Our actions are largely determined by our emotions and brain. While the Emotions are more concerned with the means to achieve some end; the Brain is more linked to plan the ends. Thus, the human psyche is composed of two parts- The Rational, Sequential, Logical, Analytic- Brain; and the Emotional, Spatial, Synthetic, Impulsive, Holistic- Heart.
Our Education system has been all about the Intellectual aspect of our personality, at the cost of our emotional aspects. We often forget that an ideal character is a amalgam of a developed mind and heart. Emotional Intelligence is as important as the Intellectual development.
There might be a case when a creative person is lacking in the formal educational skills. However, this does not downplay his abilities or value to the society. On the other hand, a highly skilled person, with a low emotional development, can be a bad influence on the society. Therefore, emotional aspect of our development might be more important than the intellectual aspect.
There are so many examples of men who had no formal education and certification, yet they showed the society, the path of development. This proves that it is unfair to judge a person’s value by merely his intellectual abilities.
The true motivation to the human character can only be provided by a good emotional base. While the mind can show us the way to achieve certain ends, it is function of our emotional base to lead us on an ethical path.
Role of Educational Institutions
With the advancement of the human society, there has been a decline in the educative role of the family and community. Thus, this role has been overtaken by the educational institutions of the society. In the contemporary society, there has been a growing concern towards the need of inculcating values in the society, through the schooling institutions. It is, today, is universally recognized fact that, schools and teachers are instrumental in the formation and transformation of values among the students.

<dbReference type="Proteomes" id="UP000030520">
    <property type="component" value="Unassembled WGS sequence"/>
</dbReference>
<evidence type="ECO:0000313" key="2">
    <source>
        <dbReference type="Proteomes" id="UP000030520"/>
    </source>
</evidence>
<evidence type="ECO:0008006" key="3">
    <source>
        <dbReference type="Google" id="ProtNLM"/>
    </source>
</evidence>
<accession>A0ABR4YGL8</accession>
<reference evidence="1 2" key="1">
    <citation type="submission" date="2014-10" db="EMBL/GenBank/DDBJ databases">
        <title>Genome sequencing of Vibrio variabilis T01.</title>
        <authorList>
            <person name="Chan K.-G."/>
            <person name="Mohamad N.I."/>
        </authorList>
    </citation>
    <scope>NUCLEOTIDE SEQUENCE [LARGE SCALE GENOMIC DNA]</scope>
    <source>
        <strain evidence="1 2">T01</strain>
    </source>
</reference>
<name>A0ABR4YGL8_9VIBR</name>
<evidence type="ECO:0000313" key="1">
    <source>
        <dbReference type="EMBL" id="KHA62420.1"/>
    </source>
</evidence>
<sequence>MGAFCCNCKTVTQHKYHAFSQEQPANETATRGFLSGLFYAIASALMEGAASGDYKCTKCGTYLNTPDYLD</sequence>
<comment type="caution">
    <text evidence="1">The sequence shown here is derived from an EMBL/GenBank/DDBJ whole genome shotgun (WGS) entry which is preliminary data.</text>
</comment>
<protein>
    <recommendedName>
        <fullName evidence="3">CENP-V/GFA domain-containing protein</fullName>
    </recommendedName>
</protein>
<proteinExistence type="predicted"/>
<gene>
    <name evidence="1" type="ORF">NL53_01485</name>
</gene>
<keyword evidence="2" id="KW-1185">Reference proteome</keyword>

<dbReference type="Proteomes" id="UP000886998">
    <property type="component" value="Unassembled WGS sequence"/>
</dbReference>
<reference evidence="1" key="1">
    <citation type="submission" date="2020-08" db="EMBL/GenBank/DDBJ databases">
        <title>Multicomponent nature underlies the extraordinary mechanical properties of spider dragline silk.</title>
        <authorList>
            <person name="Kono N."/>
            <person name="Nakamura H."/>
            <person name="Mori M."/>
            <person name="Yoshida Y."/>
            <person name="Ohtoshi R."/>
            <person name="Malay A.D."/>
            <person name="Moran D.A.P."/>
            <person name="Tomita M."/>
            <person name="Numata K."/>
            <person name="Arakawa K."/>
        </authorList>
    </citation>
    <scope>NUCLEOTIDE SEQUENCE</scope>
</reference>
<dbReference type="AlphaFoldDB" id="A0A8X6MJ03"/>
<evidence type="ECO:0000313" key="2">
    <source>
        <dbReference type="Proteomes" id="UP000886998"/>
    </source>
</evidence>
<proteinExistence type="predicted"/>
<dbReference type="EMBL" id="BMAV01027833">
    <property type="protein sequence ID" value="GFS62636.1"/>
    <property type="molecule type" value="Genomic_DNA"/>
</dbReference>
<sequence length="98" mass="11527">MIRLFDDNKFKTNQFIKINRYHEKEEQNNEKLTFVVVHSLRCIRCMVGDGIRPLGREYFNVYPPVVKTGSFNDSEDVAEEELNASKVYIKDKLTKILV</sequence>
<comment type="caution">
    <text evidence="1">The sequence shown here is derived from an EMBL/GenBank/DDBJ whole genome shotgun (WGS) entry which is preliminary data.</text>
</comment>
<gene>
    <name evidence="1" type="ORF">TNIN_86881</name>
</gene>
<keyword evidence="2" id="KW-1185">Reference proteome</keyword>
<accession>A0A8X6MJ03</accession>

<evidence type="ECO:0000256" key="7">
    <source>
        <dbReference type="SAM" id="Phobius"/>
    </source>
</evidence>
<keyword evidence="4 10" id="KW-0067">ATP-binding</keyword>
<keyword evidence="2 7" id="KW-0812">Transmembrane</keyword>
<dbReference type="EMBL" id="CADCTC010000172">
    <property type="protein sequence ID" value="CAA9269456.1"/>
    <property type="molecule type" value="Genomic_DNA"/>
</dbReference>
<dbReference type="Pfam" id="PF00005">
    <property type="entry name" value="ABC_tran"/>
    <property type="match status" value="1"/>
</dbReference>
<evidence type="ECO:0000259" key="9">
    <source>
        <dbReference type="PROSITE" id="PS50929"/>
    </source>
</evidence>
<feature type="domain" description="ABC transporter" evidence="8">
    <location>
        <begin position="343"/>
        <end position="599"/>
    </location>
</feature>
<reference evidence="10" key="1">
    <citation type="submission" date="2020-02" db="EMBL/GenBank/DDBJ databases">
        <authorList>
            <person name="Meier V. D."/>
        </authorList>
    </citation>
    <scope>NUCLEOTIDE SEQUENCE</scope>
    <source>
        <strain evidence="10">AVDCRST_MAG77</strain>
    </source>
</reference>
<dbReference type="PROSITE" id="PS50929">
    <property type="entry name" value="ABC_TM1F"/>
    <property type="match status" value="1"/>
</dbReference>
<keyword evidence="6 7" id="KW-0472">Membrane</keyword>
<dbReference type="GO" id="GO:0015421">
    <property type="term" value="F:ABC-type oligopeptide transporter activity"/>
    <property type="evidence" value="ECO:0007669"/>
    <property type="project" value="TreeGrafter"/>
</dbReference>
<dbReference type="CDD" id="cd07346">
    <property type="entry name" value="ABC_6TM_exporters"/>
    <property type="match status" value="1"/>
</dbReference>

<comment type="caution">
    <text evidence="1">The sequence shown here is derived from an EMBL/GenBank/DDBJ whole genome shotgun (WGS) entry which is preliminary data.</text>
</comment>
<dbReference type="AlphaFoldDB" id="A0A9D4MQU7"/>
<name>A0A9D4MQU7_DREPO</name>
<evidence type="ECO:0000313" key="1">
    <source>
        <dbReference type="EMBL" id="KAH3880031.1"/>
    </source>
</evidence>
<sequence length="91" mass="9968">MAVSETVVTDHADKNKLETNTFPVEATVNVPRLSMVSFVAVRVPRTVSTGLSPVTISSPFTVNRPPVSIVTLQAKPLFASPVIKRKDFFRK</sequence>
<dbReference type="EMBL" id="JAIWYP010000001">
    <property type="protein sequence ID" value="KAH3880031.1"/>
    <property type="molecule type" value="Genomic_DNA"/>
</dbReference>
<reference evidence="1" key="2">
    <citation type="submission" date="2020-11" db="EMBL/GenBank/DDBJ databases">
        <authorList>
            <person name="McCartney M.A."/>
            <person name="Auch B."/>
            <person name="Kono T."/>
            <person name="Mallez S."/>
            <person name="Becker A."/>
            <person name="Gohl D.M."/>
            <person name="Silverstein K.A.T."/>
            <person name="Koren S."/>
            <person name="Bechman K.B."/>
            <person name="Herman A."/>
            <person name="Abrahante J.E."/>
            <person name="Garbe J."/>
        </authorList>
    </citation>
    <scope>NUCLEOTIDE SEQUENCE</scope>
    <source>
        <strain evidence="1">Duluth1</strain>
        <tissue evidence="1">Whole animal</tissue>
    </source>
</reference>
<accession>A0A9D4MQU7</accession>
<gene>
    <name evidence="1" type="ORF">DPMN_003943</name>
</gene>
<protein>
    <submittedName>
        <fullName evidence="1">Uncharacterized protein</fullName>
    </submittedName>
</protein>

However, there is a need, on the part of the teachers, to take effective initiatives in order to bring a desirable change in the society. The models of value education should inculcate in the pupil, ethical principles and perspective. Teachers have an important role to play in through the selected pedagogical practices. What to teach? And How to teach? Remain important questions, which are to be determined by the teachers.
There are certain models that the education system might utilize in imparting education and character building:
Rational Building Model–
This approach focuses on defining the values, and explaining how the teachers take value and moral decisions, and how can they guide the students in developing the ability for critical thinking in dealing with moral issues. This approach view the values as standards for judging worth of anything. It provides the criteria which helps the pupil to judge different things on his own.
Thus, this model believes that values can be explained, analyzed and compared and contrasted with each other. These values are reflected through our actions and behaviour. Also, values are a part of our nature. Whether we realize it or not, values are inherent in every human being. However, the difference in one’s action is an outcome of the difference in the realization and acceptance of these values.
This model also creates a difference between the values and value judgement. Value judgement are done on the basis of the values themselves. However, values cannot be understood in isolation. There is always a context, behind which, a judgement is made, on the basis of certain values. One value has a bearing on the other. They have to be necessarily understood in the inter-dependent nature. Often, good judgements are made on the basis of several values, seen together.
For instance, democratic principles have been founded on the values of- Human dignity, liberty, equality and fraternity. An educational system should inculcate the belief, among the student community, that all beings are autonomous to make their own decisions. However, such decisions should be made in an ethical framework.